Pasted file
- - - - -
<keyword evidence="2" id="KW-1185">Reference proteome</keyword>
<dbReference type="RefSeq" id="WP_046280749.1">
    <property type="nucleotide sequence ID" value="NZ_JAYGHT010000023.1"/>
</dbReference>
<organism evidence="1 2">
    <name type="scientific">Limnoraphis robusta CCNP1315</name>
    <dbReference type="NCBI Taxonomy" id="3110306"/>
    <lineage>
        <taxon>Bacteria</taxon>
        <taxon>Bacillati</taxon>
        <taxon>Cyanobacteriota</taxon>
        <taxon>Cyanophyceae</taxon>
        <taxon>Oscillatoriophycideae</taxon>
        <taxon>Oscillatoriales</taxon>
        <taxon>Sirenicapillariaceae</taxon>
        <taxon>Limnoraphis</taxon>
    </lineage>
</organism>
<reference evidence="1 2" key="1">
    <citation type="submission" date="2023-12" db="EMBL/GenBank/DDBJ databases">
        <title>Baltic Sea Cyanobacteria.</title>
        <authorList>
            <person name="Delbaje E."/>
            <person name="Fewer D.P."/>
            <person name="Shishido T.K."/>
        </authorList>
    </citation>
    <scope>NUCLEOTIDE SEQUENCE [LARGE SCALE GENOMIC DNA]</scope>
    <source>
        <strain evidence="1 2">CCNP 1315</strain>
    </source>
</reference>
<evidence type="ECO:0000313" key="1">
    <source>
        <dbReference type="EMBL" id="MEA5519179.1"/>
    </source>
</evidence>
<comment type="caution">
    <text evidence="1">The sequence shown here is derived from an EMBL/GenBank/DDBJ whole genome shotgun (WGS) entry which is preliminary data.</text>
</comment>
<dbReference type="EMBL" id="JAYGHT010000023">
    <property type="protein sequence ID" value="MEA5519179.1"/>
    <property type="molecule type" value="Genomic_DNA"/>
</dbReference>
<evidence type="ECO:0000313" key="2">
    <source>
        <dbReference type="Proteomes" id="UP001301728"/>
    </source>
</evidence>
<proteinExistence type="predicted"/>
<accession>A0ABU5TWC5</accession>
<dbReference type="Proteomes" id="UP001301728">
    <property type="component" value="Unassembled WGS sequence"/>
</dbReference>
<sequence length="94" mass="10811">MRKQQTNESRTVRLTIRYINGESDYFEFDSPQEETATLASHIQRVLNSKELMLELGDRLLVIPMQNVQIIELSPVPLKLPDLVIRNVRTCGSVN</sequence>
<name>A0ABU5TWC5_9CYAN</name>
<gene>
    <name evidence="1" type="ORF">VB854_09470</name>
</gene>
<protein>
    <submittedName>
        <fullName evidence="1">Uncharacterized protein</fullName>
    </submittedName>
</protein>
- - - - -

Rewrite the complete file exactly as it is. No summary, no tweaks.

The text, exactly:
<keyword evidence="2" id="KW-1185">Reference proteome</keyword>
<dbReference type="RefSeq" id="WP_046280749.1">
    <property type="nucleotide sequence ID" value="NZ_JAYGHT010000023.1"/>
</dbReference>
<organism evidence="1 2">
    <name type="scientific">Limnoraphis robusta CCNP1315</name>
    <dbReference type="NCBI Taxonomy" id="3110306"/>
    <lineage>
        <taxon>Bacteria</taxon>
        <taxon>Bacillati</taxon>
        <taxon>Cyanobacteriota</taxon>
        <taxon>Cyanophyceae</taxon>
        <taxon>Oscillatoriophycideae</taxon>
        <taxon>Oscillatoriales</taxon>
        <taxon>Sirenicapillariaceae</taxon>
        <taxon>Limnoraphis</taxon>
    </lineage>
</organism>
<reference evidence="1 2" key="1">
    <citation type="submission" date="2023-12" db="EMBL/GenBank/DDBJ databases">
        <title>Baltic Sea Cyanobacteria.</title>
        <authorList>
            <person name="Delbaje E."/>
            <person name="Fewer D.P."/>
            <person name="Shishido T.K."/>
        </authorList>
    </citation>
    <scope>NUCLEOTIDE SEQUENCE [LARGE SCALE GENOMIC DNA]</scope>
    <source>
        <strain evidence="1 2">CCNP 1315</strain>
    </source>
</reference>
<evidence type="ECO:0000313" key="1">
    <source>
        <dbReference type="EMBL" id="MEA5519179.1"/>
    </source>
</evidence>
<comment type="caution">
    <text evidence="1">The sequence shown here is derived from an EMBL/GenBank/DDBJ whole genome shotgun (WGS) entry which is preliminary data.</text>
</comment>
<dbReference type="EMBL" id="JAYGHT010000023">
    <property type="protein sequence ID" value="MEA5519179.1"/>
    <property type="molecule type" value="Genomic_DNA"/>
</dbReference>
<evidence type="ECO:0000313" key="2">
    <source>
        <dbReference type="Proteomes" id="UP001301728"/>
    </source>
</evidence>
<proteinExistence type="predicted"/>
<accession>A0ABU5TWC5</accession>
<dbReference type="Proteomes" id="UP001301728">
    <property type="component" value="Unassembled WGS sequence"/>
</dbReference>
<sequence length="94" mass="10811">MRKQQTNESRTVRLTIRYINGESDYFEFDSPQEETATLASHIQRVLNSKELMLELGDRLLVIPMQNVQIIELSPVPLKLPDLVIRNVRTCGSVN</sequence>
<name>A0ABU5TWC5_9CYAN</name>
<gene>
    <name evidence="1" type="ORF">VB854_09470</name>
</gene>
<protein>
    <submittedName>
        <fullName evidence="1">Uncharacterized protein</fullName>
    </submittedName>
</protein>